Fish warriors in line to get records fixed
January 16, 2014 | By Washington House Democrats
In an effort to right past wrongs, Rep. David Sawyer of Tacoma wants the state to clear the criminal records of tribal members who were convicted of fishing violations before a federal court ruled that what they were doing was actually legal under federal treaties.
The tribal members were arrested during the “fish wars” of the 1960s and 1970s, when they staged “fish-ins” to asset their treaty rights to salmon. But the demonstrations ran afoul of state regulations, and led to clashes with police and wildlife agents and to criminal convictions.
The tribal members were vindicated by a 1974 federal court decision that affirmed their rights to the fish. But the convictions have remained on the record, with negative consequences for the defendants.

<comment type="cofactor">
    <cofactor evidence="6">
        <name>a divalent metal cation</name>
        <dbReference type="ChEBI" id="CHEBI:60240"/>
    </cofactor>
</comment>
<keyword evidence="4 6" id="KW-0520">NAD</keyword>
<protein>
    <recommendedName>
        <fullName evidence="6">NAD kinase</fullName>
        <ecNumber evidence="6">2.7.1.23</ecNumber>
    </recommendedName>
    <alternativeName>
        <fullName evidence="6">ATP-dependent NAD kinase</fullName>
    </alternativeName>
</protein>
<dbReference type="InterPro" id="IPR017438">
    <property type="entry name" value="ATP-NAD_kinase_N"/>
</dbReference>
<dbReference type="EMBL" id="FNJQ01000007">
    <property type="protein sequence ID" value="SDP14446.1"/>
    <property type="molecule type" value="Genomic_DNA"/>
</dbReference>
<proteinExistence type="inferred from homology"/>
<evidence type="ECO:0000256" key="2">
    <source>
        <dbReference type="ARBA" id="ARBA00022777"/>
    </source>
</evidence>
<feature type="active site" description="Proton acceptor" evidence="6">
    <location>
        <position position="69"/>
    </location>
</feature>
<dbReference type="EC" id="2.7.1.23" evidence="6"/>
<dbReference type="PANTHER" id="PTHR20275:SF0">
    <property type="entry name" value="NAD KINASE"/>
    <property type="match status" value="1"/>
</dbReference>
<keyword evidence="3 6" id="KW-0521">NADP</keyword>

Under Sawyer’s House Bill 2080, the tribal members could apply to the courts to have their convictions expunged – and, subject to certain conditions, the measure directs the courts to grant the request if the convictions stemmed from the exercise of treaty rights.
The House Community Development, Housing & Tribal Affairs Committee held a hearing on the bill Jan. 15, and a video is available here.